Credit: visitscotland.com
Credit: visitscotland.com

A Parthian captive sculpted from marble is the first item you see in McManus Gallery’s current exhibition. Crouched at the bottom of the spiral stairs, hands bound, he looks up in fear. Was his gaze directed at his captor, the stone since destroyed? In the absence of a second figure, perhaps you might look down from halfway up the stairs, and see his helpless face looking up at you.

The McManus Dundee is home to the stuff-of-local-legend, the skeleton of the Tay Whale. But, don’t let anyone say Dundee has nothing else to offer: there’s plenty to accompany those old bones. McManus is the only Scottish venue hosting the British Museum’s touring exhibition, The Romans: Power and People. The exhibition is running for free until 10 May.

The majestic display showcases Roman artistic expressions of opulence and power, and, as with the Parthian man, bears a stark reminder of the humanity and individuality of ancient people. Exhibits are sourced from locations such as Tiberius’ Capri Villa Jovis, where the emperor lived (and leched) for the final, reclusive decade of his unpopular career. Tiles from Nero’s Domus Aurea, the massive entertainment villa built in the wake of Rome’s great fire, are also displayed – though Tiberius is more impressively represented.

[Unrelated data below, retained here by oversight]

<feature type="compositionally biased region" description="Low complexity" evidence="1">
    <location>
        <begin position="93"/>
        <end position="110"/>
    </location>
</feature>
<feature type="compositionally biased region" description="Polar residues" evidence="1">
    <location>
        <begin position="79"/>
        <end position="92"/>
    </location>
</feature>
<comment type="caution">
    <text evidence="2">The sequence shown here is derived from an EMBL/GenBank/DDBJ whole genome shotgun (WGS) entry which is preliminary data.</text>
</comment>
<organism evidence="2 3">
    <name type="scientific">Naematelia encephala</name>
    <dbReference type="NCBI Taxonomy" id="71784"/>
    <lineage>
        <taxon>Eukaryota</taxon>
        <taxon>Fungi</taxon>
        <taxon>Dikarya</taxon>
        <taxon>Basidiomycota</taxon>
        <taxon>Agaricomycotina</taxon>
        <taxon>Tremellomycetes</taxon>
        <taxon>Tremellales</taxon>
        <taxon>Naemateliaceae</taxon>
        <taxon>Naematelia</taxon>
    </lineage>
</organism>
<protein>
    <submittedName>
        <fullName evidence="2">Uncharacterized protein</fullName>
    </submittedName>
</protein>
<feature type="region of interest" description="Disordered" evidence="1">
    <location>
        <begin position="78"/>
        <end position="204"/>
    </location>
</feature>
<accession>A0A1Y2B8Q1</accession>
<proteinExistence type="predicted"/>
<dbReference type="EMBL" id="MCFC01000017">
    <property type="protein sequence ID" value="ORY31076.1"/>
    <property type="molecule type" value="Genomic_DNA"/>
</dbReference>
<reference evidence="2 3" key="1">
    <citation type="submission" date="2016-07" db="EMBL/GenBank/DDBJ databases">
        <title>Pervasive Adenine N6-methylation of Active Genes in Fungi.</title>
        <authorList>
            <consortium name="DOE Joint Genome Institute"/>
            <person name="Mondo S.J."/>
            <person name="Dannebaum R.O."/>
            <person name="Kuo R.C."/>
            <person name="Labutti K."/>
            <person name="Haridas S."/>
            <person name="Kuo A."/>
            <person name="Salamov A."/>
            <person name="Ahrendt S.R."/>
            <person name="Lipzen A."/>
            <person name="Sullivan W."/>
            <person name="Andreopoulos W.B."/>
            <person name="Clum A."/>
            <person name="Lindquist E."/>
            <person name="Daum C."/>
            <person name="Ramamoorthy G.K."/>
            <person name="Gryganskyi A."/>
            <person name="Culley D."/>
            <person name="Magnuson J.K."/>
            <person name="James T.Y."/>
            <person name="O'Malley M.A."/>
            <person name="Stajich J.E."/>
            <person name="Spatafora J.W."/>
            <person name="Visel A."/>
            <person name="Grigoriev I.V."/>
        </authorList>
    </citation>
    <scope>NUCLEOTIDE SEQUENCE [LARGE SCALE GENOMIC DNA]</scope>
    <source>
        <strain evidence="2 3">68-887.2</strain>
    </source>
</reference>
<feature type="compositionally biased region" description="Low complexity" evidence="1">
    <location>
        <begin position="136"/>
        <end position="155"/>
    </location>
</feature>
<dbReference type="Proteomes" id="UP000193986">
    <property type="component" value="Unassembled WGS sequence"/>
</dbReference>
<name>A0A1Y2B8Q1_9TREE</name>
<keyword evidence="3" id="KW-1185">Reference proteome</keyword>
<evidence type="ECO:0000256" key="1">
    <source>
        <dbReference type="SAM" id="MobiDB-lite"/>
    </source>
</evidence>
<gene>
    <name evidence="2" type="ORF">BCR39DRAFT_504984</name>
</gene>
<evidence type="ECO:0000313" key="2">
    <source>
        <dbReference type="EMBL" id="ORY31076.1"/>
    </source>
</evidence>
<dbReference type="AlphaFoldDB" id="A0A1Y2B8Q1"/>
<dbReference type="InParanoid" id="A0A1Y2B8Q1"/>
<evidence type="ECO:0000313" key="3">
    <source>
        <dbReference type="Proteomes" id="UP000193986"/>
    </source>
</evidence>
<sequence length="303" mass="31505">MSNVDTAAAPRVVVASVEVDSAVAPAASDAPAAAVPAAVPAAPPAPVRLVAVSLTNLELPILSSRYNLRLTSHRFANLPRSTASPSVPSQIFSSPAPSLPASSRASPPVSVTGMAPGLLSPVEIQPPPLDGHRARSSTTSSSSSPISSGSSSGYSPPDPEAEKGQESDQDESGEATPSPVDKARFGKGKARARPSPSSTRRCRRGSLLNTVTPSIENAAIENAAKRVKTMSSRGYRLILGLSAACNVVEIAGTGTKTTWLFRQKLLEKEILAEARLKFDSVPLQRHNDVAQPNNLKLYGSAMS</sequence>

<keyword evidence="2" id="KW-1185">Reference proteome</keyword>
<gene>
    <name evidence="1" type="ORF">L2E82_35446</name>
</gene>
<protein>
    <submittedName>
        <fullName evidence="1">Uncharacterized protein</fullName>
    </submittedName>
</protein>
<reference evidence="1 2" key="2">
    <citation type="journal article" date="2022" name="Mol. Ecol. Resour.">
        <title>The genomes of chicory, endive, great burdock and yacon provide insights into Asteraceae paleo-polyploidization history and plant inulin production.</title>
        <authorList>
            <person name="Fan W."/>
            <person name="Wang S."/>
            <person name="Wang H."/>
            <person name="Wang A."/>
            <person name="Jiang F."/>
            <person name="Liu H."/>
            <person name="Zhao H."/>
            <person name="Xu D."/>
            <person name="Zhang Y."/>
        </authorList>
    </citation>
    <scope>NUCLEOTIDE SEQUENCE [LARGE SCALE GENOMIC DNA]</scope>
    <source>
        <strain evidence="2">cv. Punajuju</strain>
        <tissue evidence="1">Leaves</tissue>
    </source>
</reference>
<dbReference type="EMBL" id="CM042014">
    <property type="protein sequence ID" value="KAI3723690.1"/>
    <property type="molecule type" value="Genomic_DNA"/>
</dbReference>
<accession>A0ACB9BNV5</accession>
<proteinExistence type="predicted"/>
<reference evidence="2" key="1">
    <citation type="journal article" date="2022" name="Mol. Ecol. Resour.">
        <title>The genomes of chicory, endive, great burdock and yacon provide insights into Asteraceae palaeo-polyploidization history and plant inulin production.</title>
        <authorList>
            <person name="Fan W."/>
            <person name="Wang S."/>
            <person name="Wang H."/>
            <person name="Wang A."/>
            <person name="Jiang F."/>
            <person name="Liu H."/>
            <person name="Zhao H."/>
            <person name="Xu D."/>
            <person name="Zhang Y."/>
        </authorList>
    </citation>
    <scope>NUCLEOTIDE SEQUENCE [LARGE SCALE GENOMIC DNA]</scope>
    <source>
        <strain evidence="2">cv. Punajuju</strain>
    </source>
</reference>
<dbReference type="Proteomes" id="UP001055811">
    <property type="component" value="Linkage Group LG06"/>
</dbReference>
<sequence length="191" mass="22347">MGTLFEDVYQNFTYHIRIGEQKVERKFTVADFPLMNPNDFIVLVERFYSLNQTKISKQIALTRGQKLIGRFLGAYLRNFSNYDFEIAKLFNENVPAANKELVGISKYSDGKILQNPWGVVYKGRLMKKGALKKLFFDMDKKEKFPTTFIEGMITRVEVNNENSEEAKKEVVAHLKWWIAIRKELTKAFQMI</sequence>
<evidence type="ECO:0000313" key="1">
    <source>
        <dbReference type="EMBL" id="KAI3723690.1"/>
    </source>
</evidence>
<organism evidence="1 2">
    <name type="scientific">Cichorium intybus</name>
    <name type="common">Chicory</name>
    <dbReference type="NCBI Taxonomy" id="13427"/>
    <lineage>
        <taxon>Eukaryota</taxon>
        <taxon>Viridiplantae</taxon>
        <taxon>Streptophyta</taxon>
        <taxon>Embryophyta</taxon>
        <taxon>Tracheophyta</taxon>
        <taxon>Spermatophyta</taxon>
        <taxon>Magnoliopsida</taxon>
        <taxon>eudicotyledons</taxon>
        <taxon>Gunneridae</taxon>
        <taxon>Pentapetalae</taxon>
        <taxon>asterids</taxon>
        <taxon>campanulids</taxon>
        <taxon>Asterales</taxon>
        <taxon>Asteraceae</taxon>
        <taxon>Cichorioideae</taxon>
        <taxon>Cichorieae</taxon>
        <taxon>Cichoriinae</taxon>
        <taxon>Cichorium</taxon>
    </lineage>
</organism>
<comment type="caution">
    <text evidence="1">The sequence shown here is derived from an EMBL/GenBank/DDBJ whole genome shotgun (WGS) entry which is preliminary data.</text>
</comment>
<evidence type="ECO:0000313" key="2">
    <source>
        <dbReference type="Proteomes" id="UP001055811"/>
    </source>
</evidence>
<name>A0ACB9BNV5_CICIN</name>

The exhibition then showcases Roman influenced art and iconography in the provinces. Piecues such as a statue of Horus clad in Roman chainmail, fulfil and confirm Rome’s self-expressed grandeur in further reaches of the empire from Egypt to Britain. As well as Roman and provincial images of ‘Romanness’, the Roman definition of foreignness is represented from the Parthian captive bound at the bottom of the stairs.Two bland featured female busts, one a ragged-haired personification of the province Germania and one sculpted in traditional Roman style with traditional Parthian veils, represent a generic ‘other.’

The exhibition gives varied Roman interpretations of non-Roman or provincial life, but also highlights the tension between ‘Romanness’ and grand architecture purporting to amplify Rome’s status: the Domus Aurea, as embarrassingly un-Roman as Nero in its luxury, was built over after the emperor’s death. Roman artifacts on Scottish native sites are rare finds. While the religious iconography of the province Britain takes on Roman elements, Celtic art boomed during the Romans’ presence in Scotland. Soldiers’ artifacts represent unconquered Scotland instead.

Tile fragments from Carpow, a short-lived Roman military settlement on the Tay, accompany soldiers’ bent and broken hobnails. Carpow also provides the best preserved sample of Roman scale armour, lorica squamata, from Western Europe, notable for the preservation of its fabric as well as its metal. Most Scottish examples are the National Museum of Scotland’s and McManus’ additions to an already formidable line-up, though the travelling collection is more impressive.

The exhibition ergonomically utilises the museum space and allows McManus to prove its status in Scotland’s culture scene. By combining objects from Rome with locally-found and locally-curated remains, the exhibit presents a diverse exploration of the Roman world and what was once our relation to it. Through varied Roman depictions of and foreign reactions to the empire’s power, the exhibition investigates both recognition and self-identification of what made one Roman– and what didn’t.

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